The Joy that Awaits
And the ransomed of the LORD shall return, And come to Zion with singing, With everlasting joy on their heads. They shall obtain joy and gladness, And sorrow and sighing shall flee away.
Some times people paint with colors and at other times they paint with words. Isaiah here is painting with words and what a wonderful picture he paints.
He starts by saying that “the wilderness and the dry land shall be glad” (Is. 35:1). The groaning world, the world bent with the Fall, shall be made right. Even the earth shall be glad. The barren desert, filled with dust and sand, shall beautifully blossom. It shall “rejoice with joy and singing” (v. 2). The whole of the world will unfurl and be in a state of spring. Yes, the desert shall blossom like the crocus (v. 1).
The redeemed shall see the majesty and “the glory of the LORD” (v. 2). Our eyes as of now have a shutter over them, we see through a fog, or as through dirty glass dimly, but then we shall see. We shall see the full wonder of the LORD’s glory and beauty. We know the whisper but we shall hear the wondrous roar!
What we have seen and known so far will be as an architectural model compared to the actuality of the world our Lord will remake. Consider the drab colors of an empty desert to the richness and life of a blossoming flower.
Does Isaiah’s picture matter? How can a painting, even a beautiful painting, have any impact on us?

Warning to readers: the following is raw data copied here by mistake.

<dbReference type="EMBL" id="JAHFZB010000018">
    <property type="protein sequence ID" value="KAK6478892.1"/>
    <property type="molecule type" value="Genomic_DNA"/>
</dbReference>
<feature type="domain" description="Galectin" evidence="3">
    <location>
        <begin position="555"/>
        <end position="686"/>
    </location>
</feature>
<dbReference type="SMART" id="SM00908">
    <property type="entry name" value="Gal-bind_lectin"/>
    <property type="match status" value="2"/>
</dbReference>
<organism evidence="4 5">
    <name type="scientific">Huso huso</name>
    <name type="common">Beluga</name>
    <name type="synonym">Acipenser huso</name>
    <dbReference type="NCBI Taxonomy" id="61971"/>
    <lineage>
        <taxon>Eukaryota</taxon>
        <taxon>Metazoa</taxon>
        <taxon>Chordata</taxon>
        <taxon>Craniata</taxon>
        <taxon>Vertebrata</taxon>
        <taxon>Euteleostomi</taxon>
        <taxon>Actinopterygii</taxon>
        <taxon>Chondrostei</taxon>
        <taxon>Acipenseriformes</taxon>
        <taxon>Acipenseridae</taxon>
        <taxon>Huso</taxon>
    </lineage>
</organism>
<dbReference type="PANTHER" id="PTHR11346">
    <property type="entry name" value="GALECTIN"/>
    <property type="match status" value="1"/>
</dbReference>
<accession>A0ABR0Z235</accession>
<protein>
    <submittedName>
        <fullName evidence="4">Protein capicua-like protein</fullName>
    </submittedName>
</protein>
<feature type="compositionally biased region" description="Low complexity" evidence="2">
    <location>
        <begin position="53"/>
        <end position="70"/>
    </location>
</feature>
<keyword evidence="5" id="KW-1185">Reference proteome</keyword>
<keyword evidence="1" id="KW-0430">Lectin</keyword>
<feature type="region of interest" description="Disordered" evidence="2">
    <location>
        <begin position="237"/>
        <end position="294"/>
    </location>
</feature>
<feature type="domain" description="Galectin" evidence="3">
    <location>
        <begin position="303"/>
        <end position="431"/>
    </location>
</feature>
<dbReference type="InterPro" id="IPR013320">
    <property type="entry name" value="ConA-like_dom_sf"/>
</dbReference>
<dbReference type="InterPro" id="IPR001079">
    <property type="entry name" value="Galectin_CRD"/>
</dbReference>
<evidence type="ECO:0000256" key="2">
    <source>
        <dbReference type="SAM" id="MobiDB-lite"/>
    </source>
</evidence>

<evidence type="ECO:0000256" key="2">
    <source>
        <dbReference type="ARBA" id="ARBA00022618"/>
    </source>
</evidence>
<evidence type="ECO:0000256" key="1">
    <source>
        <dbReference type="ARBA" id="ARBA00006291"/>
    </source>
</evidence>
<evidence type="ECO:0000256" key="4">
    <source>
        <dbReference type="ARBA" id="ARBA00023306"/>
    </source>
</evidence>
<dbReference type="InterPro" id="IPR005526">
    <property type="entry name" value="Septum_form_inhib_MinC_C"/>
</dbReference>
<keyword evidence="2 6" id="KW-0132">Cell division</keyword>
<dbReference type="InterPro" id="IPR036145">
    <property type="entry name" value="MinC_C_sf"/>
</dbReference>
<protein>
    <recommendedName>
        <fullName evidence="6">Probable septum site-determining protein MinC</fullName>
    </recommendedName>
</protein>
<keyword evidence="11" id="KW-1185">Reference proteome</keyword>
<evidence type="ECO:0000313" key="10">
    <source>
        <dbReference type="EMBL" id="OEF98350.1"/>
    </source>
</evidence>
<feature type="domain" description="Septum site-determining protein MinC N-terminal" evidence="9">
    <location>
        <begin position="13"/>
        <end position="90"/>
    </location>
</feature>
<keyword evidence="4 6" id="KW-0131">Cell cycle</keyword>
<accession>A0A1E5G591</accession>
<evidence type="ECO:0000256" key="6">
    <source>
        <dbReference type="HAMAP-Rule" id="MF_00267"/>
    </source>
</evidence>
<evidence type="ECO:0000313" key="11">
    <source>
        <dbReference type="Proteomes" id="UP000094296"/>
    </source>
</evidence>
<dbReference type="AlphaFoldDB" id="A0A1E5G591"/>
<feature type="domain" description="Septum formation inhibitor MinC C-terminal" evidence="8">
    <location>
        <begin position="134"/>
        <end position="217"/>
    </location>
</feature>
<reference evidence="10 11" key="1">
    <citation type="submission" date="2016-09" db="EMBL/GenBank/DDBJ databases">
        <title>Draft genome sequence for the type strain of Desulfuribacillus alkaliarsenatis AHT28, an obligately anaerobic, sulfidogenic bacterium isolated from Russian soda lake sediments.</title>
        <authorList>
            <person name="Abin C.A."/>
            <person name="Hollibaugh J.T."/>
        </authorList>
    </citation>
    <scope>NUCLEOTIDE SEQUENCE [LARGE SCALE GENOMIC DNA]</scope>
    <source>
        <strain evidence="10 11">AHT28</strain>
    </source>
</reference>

We are in the drab desert now. Hearing that there is an oasis, a real oasis, is motivating and encouraging.
So, Isaiah says, “Be strong; and fear not” (v. 4 cf. Is. 51)!
In other words, you may be wearily walking, and feel as though your wondering, in the desert, but take heart; ahead is your rest. And it’s glorious.
Then the eyes of the blind will be openedand the ears of the deaf unstopped.Then the lame will leap like a deerand the mute tongue will shout for joy (Is. 35:5-6).
What is bent shall be mended. Weary hearts shall find their rest.
The sand that scorches your feet as you walk your weary trail shall become a luscious pool (v. 7) and all manner of thirst shall be quenched (v. 7).
Everlasting joy on their heads. They shall obtain joy and gladness, And sorrow and sighing shall flee away (v. 10).
Grasping joy and gladness in our grip. Sorrow and sighing forever banished and in their place everlasting joy.
What a promise. What a gift. Who, however, is it for? To whom is it given? Who is the “they” in verse 10?
It is the “redeemed” (v. 9) and “ransomed” (v. 10) who have their home in this promised paradise. Only people dwell there who have had their sin forgiven (Is. 33:24) but the unclean shall not pass in (Is. 35:8). So, what is the way to this paradise, this land of eternal spring and beauty? Jesus is the highway, He is the “Way of holiness” (see Is. 35:8 and Jn. 14:6).
A thousand distractions and a thousand lesser goods will keep us from longing and looking to our joy in Zion. May we ever kill what would keep us from seeing and experiencing such goodness and beauty. Remember, God is not a cosmic killjoy, He is no ogor, He has our best in mind. He gives delight beyond our imagination, may we not be contented with the desert. May we never be sated on polluted water when He has provided abundant streams (Jer. 2:13).
 Is. 51:3 says, “The LORD will surely comfort Zion and will look with compassion on all her ruins; he will make her deserts like Eden, her wastelands like the garden of the LORD. Joy and gladness will be found in her, thanksgiving and the sound of singing.”
 In fact, “the LORD has a day of vengeance… for the cause of Zion” (Is. 34:8). As hard as it is to say, it seems that the redeemed shall flourish when the evil are cursed. See, for example, the grave contrast between Is. 34 and Is. 35.